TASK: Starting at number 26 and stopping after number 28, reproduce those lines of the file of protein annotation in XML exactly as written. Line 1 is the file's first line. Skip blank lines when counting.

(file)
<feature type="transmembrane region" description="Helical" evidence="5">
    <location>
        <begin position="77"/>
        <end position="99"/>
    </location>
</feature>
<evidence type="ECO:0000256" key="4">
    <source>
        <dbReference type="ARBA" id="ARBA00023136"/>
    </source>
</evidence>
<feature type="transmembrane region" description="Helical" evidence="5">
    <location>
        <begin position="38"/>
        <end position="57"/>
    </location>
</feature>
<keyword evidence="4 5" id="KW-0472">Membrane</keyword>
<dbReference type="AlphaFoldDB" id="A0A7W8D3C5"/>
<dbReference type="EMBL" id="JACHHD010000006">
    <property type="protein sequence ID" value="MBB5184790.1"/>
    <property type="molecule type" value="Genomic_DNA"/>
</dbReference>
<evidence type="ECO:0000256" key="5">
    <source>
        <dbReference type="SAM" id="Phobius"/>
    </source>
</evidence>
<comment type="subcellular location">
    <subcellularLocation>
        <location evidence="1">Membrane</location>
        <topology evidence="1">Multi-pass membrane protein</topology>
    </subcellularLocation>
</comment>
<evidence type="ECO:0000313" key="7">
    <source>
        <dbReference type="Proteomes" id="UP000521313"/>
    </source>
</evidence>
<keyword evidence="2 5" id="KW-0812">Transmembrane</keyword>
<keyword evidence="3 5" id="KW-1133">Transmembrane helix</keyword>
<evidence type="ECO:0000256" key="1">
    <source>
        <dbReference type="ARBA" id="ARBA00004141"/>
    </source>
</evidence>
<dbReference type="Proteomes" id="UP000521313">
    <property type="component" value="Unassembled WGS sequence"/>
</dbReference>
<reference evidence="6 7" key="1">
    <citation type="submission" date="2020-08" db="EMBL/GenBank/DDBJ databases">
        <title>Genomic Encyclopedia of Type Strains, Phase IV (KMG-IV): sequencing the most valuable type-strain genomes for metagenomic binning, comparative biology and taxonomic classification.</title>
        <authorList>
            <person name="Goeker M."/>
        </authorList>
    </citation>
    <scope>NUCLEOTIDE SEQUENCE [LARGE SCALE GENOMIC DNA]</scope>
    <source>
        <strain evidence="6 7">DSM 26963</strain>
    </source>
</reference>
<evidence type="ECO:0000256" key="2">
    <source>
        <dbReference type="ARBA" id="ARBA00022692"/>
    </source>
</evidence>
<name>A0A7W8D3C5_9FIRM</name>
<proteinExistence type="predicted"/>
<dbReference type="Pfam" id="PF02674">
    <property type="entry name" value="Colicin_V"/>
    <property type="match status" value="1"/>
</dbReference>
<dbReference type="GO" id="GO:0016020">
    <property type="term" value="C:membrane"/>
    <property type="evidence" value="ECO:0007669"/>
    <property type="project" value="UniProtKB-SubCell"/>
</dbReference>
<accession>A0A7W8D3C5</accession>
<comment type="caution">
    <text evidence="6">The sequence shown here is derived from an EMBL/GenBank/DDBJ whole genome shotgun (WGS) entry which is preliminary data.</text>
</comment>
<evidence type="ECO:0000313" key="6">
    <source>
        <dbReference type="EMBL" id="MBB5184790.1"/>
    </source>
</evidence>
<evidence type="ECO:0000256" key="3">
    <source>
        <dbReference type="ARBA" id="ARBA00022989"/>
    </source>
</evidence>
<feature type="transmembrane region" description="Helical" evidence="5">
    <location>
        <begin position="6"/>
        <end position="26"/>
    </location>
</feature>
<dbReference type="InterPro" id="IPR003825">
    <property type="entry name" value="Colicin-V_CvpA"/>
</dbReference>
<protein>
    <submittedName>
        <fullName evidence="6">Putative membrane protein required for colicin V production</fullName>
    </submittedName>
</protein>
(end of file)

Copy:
        <dbReference type="SAM" id="Phobius"/>
    </source>
</evidence>